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In Senate Testimony, Yemeni Activist Describes Human Costs of Targeted Killing Program

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April 24, 2013

The following is the oral testimony given by Yemeni democracy and human rights activist Farea Al-Muslimi at yesterday’s Senate Judiciary Committee hearing, “Drone Wars: The Constitutional and Counterterrorism Implications of Targeted Killing.” It has been posted here with his permission.

Thank you Chairman Durbin and Ranking Member Cruz for inviting me here today.

My name is Farea al-Muslimi I am from Wessab, a remote village in the mountains of Yemen. Just six days ago, my village was struck by a drone, in an attack that terrified the region’s poor farmers.

Wessab is my village but America helped me become what I am today. I come from a family that lives off the fruit, vegetables, and livestock we raise on our farms. My father’s income rarely exceeds $200 per month. He learned to read late in life, my mother never did.

My life has been different. I am who I am today because the U.S. State Department supported my education.

I spent a year living with an American family and attending an American high school. That was one of the best years of my life. I learned about American culture, managed the school’s basketball team, and participated in a trick or treat at Halloween. But the most exceptional experience was coming to know someone who ended up being like a father to me. He was a member of the U.S. Air Force. Most of my year was spent with him and his family. He came to the mosque with me and I went to church him. He became my best friend in America.

I went to the U.S. as an ambassador for Yemen. I came back to Yemen as an ambassador of the U.S.

I could never have imagined that the same hand that changed my life and took it from miserable to promising would drone my village. My understanding is that a man named Hameed Al-Radmi, was the target of the drone strike. Many people in Wessab know Al-Radmi and the Yemeni government could easily have found and arrested him. Al-Radmi was well known to government officials and even the local government could have captured him if the U.S. had told them to do so.

In the past, what Wessab’s villagers knew of the U.S. was based on my stories about my wonderful experiences here. The friendships and values I experienced and described to the villagers helped them understand the America that I know and love.

Now, however, when they think of America they think of the terror they feel from the drones that hover over their heads ready to fire missiles at any time. What violent militants had previously failed to achieve, one drone strike accomplished in an instant: there is now an intense anger against America in Wessab.

This is not an isolated instance. The drone strikes are the face of America to many Yemenis.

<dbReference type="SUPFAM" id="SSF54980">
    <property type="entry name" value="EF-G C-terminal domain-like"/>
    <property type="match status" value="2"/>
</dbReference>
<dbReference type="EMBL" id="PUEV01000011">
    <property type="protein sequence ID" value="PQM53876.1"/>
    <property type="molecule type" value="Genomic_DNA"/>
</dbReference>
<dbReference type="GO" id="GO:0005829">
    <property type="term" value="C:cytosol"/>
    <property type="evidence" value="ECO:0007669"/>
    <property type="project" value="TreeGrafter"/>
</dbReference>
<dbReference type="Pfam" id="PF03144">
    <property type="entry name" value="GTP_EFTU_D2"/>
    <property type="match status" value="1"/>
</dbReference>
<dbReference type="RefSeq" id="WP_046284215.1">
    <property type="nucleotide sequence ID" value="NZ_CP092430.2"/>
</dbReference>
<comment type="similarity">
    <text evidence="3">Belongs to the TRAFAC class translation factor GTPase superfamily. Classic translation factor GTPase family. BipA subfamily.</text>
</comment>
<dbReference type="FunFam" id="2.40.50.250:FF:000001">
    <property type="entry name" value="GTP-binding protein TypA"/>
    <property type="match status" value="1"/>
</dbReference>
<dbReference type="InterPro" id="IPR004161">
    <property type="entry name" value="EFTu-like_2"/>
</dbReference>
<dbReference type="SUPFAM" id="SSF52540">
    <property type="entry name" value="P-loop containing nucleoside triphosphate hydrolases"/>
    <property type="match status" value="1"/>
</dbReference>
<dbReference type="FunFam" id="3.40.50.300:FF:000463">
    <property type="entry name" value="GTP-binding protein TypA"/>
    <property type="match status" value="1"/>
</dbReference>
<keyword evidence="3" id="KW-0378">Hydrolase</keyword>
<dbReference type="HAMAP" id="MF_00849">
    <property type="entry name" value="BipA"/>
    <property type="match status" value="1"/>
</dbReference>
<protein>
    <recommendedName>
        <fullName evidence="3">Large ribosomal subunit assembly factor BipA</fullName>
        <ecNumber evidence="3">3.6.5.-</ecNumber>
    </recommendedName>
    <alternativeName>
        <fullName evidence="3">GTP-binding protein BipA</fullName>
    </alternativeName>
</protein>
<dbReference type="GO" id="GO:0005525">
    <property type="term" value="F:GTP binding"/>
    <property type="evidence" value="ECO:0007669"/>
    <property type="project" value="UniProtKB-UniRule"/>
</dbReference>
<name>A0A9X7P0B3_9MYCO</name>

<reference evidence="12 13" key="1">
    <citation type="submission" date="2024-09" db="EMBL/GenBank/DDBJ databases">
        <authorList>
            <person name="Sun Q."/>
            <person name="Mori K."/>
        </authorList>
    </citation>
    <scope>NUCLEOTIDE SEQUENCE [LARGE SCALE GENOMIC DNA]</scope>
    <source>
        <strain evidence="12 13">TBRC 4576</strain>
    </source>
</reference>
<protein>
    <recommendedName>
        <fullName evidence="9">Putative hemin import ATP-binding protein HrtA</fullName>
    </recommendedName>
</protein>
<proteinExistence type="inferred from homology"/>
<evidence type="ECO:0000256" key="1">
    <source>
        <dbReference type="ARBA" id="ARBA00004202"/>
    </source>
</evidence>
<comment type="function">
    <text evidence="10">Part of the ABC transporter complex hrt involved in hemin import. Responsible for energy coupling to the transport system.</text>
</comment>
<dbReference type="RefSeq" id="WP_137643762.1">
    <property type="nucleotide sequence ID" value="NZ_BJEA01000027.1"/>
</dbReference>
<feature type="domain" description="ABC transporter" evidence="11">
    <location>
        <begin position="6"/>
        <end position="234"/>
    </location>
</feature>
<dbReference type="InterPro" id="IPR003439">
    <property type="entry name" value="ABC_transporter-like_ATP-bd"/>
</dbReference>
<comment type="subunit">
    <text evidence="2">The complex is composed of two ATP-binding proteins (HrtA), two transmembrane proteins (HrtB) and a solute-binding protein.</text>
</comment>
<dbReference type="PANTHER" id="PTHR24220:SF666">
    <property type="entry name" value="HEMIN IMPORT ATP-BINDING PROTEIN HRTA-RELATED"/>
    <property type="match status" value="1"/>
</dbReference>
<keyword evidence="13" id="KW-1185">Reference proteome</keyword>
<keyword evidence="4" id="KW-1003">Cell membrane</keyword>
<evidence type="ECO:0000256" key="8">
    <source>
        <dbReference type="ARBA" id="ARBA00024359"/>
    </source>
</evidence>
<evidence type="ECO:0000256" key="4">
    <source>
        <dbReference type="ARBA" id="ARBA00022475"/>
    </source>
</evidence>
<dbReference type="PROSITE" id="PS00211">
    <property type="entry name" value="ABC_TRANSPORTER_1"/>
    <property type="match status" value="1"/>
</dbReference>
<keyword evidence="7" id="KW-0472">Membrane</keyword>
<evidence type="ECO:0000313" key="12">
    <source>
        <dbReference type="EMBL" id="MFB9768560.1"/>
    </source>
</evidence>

I have spoken to many victims of U.S. drone strikes, like the mother in Ja’ar who had to identify her innocent 18-year-old son’s body through a video on a stranger’s cell phone. Or the father in Shaqra who held his 4 and 6-year-old children as they died in his arms.

Recently, in Aden, I spoke with one of the tribal leaders present in 2009 at the place where a U.S. cruise missile targeted the village of Al-Majalah in Lawdar, Abyan. More than 40 civilians were killed, including four pregnant women. Bin Fareed and others tried to rescue the victims, but the bodies were so decimated that it was impossible to differentiate between those of children, women and their animals. Some of these innocent people were buried in the same grave as animals.

In my written testimony I provide detail about the human costs of these and other drones strikes based on the interviews I have conducted or been part of.

I have personal experience of the fear they cause. Late last year, I was in Abyan with an American journalist colleague. Suddenly, I heard a buzz. The local people we were interviewing told us that based on their past experiences, the thing hovering above was an American drone.

My heart sank. I felt helpless. It was the first time that I had truly feared for my life, or for an American friend’s life in Yemen.

I couldn’t help but think that the drone operator just might be my American friend with whom I had the warmest and deepest relationship here. I was torn between this great country that I love and the drone above my head that could not differentiate between me and some AQAP militant.

It was one of the most divisive and difficult feelings I have ever encountered. I felt that way again when my village was droned.

Thank you for having this hearing. I believe in America, and I deeply believe that when Americans truly know about how much pain and suffering U.S. airstrikes have caused, and how they are harming U.S. efforts to win the hearts and minds of the Yemeni people, they will reject this devastating targeted killing program.

Read Farea Al-Muslimi’s full written testimony here.

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